Outdoor and landscape lighting solutions have evolved over the past decade, becoming more complex as they gain greater efficiency features to satisfy the latest codes and mandates. New light sources, more reliable and efficient ballasts that offer multi-voltage features, flexible light distribution systems, versatile control capabilities, and “networked” street lighting are just some of the latest advancements worth noting.
While the selection of outdoor area lighting equipment encompasses a broad range of applications and demands, the light source should be the first consideration. Common lamp types typically considered include: metal-halide (MH), high-pressure sodium (HPS), light emitting diode (LED), induction fluorescent, and light-emitting plasma (LEP). Along with energy efficiency and color performance of the light source, the light-generating technology is also a major factor when choosing a luminaire.
Mature Light Sources
The high-intensity discharge (HID) sources — MH and HPS lamps — are the most mature technologies. As such, they are the least expensive in this highly competitive market segment. Although HPS offers a long operating life and remains a viable choice, it has a restricted color rendering capability. Therefore, most of the interest focuses on the MH source.
With the development of even smaller arc tubes using ceramic material, MH lamps offer higher efficiency, smaller size, and improved color, as well as other performance features. Considered a cross between MH and HPS, ceramic metal-halide (CMH) lamps provide an energy-efficient, high lumen, point source with a high R9 factor, meaning they have the ability to render saturated red colors.
A CMH source served by an electronic ballast is an excellent choice for a variety of exterior applications. Some electronic ballasts for CMH lamps are also dimmable. In fact, some can quickly dim to 50% and back up to full light output, making them suitable for use with high/low occupancy sensors. Another breakthrough in high-wattage electronic HID ballasts is the adoption of a low-frequency square wave shape already popular in low-wattage CMH systems. The low-frequency square wave reduces lamp wear while boosting performance.
One advancement recently introduced into the market increases the operating hours between lamp replacements to 60,000 hr. The exterior luminaire contains two CMH lamps served by a single one-lamp ballast, which operates one lamp at a time. When the first lamp fails, the second one is energized, thus extending the maintenance interval.
Two recently developed systems using very compact MH lamps offer good optical control in new and retrofit luminaires. The first system is available in 45W, 60W, 90W, and 140W sizes. Mean lumen maintenance is approximately 85%, and end-of-life maintenance is also impressive. The second system is available in 210W and 315W ratings, and is designed to be a one-for-one replacement for existing 250W to 400W HPS and standard MH lamps. Lumen maintenance is 80% at 20,000 hr, and the color temperature options include 3,000K and 4,200K with a CRI greater than 90.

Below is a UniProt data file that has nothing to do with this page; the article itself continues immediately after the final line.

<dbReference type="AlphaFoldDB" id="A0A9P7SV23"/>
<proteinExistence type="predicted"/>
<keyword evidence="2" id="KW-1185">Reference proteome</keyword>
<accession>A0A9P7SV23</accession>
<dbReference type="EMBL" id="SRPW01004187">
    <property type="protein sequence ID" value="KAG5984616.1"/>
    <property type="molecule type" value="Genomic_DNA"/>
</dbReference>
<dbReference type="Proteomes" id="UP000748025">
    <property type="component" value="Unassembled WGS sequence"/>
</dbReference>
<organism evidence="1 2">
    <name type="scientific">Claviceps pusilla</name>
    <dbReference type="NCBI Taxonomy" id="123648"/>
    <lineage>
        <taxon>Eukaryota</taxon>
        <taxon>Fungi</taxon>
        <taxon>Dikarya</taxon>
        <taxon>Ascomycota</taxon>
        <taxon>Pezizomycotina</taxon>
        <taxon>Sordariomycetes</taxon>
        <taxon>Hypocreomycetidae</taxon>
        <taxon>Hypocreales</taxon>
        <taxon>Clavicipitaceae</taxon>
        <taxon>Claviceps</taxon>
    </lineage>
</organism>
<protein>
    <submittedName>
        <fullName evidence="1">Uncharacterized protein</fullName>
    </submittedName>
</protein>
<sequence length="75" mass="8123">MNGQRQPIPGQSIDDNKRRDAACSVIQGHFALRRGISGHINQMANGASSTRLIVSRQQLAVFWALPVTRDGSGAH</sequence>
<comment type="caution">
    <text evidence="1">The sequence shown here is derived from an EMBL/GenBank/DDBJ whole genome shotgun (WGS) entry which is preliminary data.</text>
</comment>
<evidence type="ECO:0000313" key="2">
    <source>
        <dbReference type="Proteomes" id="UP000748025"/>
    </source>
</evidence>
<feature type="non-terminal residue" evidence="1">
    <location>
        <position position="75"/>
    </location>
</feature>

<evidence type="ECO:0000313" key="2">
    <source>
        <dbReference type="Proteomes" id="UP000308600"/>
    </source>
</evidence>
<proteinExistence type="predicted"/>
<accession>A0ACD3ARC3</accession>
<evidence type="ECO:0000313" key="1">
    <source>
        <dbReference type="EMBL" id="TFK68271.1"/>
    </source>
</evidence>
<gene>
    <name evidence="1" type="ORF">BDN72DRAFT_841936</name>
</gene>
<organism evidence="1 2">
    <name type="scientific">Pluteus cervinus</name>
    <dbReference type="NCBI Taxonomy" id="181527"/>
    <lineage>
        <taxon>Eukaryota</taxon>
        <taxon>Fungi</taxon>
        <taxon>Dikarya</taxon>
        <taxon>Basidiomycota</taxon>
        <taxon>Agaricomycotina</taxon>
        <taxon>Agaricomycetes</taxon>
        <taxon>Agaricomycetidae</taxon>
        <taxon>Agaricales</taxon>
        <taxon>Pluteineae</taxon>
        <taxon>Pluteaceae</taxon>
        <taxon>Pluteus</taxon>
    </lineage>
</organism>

The entire family of HID lamps is increasingly becoming controllable — offering dimming capability using either step or continuous dimming systems. Magnetic ballasts can be step-dimmed, reducing the lumen output from “full” down to certain percentage of rated lamp power, usually 50%. For applications requiring more flexibility, continuous dimming can be performed using panel-level line voltage dimming units or dimmable electronic ballasts.
The National Electrical Manufacturers Association (NEMA) recommends that HID lamps not be dimmed below the recommended minimum stated in manufacturer’s literature, because lamp life can be reduced — potentially voiding lamp warranties — while adversely affecting efficacy, color, and lumen maintenance.
New Light Sources
Recent advances in materials, packaging, and optical design for the LED light source make them prime choices in the street/parking lighting market. Although currently much more expensive than HID lamps, the LED source offers greater versatility with higher lumens per watt efficacy, longer life, and minimum maintenance costs. With attention to visual acuity becoming increasingly important, the LED source is now offered in a number of color temperatures, ranging from 2,700K to 6,000K.
Additionally, the LED source allows greater controls integration — everything from motion sensors and photocells to luminaires that self-diagnose and report energy savings to electric utility companies for rebates. Because LED roadway luminaires can be continuously dimmed while retaining their efficacy, the footcandle levels on the road surface can be infinitely adjusted to suit weather/atmospheric conditions; for example, lowering the light level on a rain slick highway or during a fog condition to give drivers improved visibility.
According to the 2011 U.S. Department of Energy (DOE) report, “Energy Saving Estimates of Light Emitting Diodes in Niche Lighting Applications,” more than 53 million roadway lighting units (street and highway) across the United States could benefit from an upgrade. In addition, the DOE is actively promoting LED lighting by posting drafts of street lighting specification documents for street lighting buyers who are focused on solid-state lighting (SSL) projects.